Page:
AI Creates Your Spreadsheets, Sometimes

We’ve been interested in looking at how AI can process things other than silly images. That’s why the “Free AI Bot that Generates the Excel Formula for Any Problem” caught our eye. Based on GPT-3, it supposedly transforms your problem description into a formula suitable for Excel or Google Sheets.

Our first prompt didn’t work out very well. But that was sort of our fault. When they say “Excel formula” they mean that quite literally. So trying to describe the actual result you want in terms of columns or rows seems to be beyond it. Not realizing that, we asked:

If the sum of column H is greater than 50, multiply column A by 0.33

And got:

=IF(SUM(H:H)>50,A*0.33,0)

A Better Try

Which is close, but not really how anyone even mildly proficient with Excel would interpret that request. But that’s not fair. It really needs to be a y=f(x) sort of problem, we suppose.

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Stentrodes: A Way To Insert Brain Electrodes Without Invasive Surgery

When we think of brain-computer interfaces (BCIs) that use electrodes, we usually think of Utah arrays that are placed directly on the brain during open brain surgery, or with thin electrodes spliced into the exposed brain as postulated by Neuralink. While Utah arrays and kin as a practical concept date back to the 1980s, a more recent concept called Stentrodes – for stent-electrode array – seeks to do away with the need for invasive brain surgery.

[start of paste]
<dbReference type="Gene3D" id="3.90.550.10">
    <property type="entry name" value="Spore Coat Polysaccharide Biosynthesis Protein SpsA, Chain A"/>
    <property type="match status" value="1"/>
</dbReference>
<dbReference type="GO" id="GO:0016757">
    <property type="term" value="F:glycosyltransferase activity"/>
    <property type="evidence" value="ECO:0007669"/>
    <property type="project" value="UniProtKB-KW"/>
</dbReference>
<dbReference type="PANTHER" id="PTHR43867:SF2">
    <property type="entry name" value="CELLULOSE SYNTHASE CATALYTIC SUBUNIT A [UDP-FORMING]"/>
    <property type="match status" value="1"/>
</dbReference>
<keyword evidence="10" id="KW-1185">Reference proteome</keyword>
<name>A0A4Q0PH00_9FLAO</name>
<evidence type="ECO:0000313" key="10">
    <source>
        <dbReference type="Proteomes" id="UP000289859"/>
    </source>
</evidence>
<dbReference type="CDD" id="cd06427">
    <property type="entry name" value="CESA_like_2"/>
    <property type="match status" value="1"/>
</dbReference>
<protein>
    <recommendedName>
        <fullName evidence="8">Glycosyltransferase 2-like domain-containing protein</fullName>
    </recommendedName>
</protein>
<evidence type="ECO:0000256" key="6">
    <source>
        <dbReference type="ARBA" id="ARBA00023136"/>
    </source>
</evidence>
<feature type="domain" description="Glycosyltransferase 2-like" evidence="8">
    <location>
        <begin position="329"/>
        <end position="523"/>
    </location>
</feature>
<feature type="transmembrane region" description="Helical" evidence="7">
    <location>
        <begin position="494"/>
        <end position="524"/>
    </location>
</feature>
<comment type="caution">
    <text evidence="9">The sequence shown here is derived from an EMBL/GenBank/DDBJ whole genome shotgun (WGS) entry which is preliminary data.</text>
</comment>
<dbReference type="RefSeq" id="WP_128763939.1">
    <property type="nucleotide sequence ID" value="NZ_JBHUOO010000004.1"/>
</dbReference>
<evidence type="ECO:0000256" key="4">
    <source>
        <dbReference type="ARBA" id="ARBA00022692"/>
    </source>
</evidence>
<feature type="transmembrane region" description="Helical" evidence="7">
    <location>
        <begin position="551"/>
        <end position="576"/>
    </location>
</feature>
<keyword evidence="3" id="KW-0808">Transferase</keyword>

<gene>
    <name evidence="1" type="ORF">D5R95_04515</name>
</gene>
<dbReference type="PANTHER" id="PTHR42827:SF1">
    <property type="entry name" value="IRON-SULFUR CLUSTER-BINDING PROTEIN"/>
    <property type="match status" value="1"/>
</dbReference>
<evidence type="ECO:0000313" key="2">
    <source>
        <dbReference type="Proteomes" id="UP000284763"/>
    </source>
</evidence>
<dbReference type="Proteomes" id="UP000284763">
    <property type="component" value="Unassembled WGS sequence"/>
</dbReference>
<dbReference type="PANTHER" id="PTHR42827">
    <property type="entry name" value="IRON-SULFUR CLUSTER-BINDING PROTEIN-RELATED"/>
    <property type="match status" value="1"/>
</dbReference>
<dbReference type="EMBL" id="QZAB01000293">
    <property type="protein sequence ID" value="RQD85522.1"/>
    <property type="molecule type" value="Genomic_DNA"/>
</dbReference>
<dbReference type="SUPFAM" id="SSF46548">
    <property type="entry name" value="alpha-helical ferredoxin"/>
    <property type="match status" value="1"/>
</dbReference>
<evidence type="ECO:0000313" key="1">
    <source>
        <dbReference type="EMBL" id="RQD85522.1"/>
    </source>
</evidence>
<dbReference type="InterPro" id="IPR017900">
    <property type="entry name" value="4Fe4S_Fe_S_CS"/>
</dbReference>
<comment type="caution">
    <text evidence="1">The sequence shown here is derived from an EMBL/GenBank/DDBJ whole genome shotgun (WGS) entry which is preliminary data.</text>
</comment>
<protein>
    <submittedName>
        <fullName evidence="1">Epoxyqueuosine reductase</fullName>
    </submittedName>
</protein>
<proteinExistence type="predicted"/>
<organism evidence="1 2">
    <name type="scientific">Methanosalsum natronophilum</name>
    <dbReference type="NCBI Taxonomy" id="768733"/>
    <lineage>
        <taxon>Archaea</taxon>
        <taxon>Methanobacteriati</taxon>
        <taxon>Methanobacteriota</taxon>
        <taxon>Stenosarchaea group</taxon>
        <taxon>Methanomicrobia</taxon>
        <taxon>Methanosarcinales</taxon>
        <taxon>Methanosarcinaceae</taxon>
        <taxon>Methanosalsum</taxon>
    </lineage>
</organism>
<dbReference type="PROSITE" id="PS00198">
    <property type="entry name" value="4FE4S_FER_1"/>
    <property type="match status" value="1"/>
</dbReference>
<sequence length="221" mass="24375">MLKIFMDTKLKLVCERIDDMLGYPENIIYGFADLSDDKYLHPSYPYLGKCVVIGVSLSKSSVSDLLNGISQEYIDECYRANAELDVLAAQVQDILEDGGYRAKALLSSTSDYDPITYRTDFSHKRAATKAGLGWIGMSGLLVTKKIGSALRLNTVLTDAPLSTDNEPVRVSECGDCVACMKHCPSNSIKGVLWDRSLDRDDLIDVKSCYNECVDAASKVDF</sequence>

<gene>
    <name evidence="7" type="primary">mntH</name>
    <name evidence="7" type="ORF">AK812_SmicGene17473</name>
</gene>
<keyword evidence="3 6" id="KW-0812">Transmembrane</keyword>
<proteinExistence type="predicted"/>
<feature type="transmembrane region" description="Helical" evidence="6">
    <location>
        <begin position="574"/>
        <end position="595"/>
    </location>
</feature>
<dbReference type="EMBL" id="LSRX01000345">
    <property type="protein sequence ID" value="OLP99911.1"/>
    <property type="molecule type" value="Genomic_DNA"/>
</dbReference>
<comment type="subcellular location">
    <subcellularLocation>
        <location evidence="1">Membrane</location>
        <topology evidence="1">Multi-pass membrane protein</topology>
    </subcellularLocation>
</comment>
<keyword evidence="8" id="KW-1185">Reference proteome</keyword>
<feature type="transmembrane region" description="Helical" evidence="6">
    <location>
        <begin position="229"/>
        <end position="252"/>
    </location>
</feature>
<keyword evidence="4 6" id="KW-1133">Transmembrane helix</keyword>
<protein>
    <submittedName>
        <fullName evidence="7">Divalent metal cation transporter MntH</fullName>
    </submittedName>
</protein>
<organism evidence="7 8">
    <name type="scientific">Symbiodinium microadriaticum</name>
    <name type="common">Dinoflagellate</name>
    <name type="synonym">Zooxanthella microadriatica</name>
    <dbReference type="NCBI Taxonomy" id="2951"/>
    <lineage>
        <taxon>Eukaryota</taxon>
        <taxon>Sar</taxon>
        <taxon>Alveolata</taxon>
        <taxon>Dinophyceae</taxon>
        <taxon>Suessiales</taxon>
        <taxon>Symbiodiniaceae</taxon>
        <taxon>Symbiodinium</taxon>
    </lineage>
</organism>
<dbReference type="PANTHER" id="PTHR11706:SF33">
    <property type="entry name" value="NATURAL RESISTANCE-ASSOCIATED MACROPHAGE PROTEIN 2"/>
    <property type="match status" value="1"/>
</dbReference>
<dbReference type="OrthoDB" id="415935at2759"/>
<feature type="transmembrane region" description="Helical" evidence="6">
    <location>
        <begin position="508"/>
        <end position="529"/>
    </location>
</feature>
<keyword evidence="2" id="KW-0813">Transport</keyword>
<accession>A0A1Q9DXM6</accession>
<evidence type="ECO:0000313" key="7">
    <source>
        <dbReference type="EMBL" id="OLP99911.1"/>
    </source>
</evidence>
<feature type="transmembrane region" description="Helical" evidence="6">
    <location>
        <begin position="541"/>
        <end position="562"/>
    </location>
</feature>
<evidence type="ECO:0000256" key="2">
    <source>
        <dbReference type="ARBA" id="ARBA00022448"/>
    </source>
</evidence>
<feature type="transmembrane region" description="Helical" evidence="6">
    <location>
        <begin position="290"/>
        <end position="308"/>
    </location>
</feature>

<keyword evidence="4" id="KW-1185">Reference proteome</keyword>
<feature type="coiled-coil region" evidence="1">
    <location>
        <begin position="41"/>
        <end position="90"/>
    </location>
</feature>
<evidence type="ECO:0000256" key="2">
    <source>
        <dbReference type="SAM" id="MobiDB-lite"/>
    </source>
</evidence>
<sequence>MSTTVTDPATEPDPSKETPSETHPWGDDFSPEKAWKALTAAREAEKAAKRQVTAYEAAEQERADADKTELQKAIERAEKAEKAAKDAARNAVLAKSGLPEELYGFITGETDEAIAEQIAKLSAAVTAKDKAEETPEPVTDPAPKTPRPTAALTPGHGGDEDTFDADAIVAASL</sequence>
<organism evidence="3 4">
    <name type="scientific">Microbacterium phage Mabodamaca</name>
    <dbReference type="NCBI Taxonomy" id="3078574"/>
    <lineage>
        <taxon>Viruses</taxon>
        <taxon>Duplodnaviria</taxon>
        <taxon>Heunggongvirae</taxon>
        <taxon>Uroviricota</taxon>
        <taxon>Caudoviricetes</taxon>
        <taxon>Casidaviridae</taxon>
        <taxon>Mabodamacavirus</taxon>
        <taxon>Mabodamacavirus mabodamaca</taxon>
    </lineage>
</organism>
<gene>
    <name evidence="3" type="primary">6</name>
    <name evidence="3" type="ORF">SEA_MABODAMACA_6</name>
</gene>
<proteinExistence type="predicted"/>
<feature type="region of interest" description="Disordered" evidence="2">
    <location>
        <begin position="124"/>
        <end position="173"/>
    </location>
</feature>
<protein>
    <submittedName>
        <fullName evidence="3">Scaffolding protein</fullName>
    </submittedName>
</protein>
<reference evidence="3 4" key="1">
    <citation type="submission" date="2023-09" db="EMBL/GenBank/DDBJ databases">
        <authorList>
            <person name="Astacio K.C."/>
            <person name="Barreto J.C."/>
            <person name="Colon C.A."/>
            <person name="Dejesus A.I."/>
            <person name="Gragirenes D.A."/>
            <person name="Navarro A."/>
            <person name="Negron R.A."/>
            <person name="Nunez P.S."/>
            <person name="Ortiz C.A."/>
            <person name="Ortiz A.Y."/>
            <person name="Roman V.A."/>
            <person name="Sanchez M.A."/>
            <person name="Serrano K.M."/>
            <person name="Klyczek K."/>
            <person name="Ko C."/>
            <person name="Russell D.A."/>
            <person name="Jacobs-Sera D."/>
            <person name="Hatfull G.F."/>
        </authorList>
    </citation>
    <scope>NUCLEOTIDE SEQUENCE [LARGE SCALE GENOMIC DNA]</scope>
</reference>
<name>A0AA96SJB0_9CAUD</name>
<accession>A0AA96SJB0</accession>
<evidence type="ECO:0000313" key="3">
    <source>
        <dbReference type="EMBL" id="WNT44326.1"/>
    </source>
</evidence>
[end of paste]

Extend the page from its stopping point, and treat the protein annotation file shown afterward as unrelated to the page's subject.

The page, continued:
As the name suggests, this approach uses stents that are inserted via the blood vessels, where they are expanded and thus firmly placed inside a blood vessel inside the brain. Since each of these stents also features an electrode array, these can be used to record neural activity in nearby neural clusters, as well as induce activity through electrical stimulation.

Due to the fact that stents are already commonly used by themselves in the brain’s blood vessels, and the relatively benign nature of these electrode arrays, human trials have already been approved in 2018 by an ethics committee in Australia. Despite lingering concerns about the achievable resolution and performance of this approach, it may offer hope to millions of people suffering from paralysis and other conditions.

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The Hackaday Summer Camp Survival Guide

It’s a feature of summer for us, the round of hacker camps in which members of our community gather in fields and spend a few days relaxing and doing what we do best. This summer I’ll have been to four of them by September, one of which was unexpected because a last-minute ticket came my way. For Hackaday they’re a chance to connect with our readers and maybe see come of the coolest stuff in person.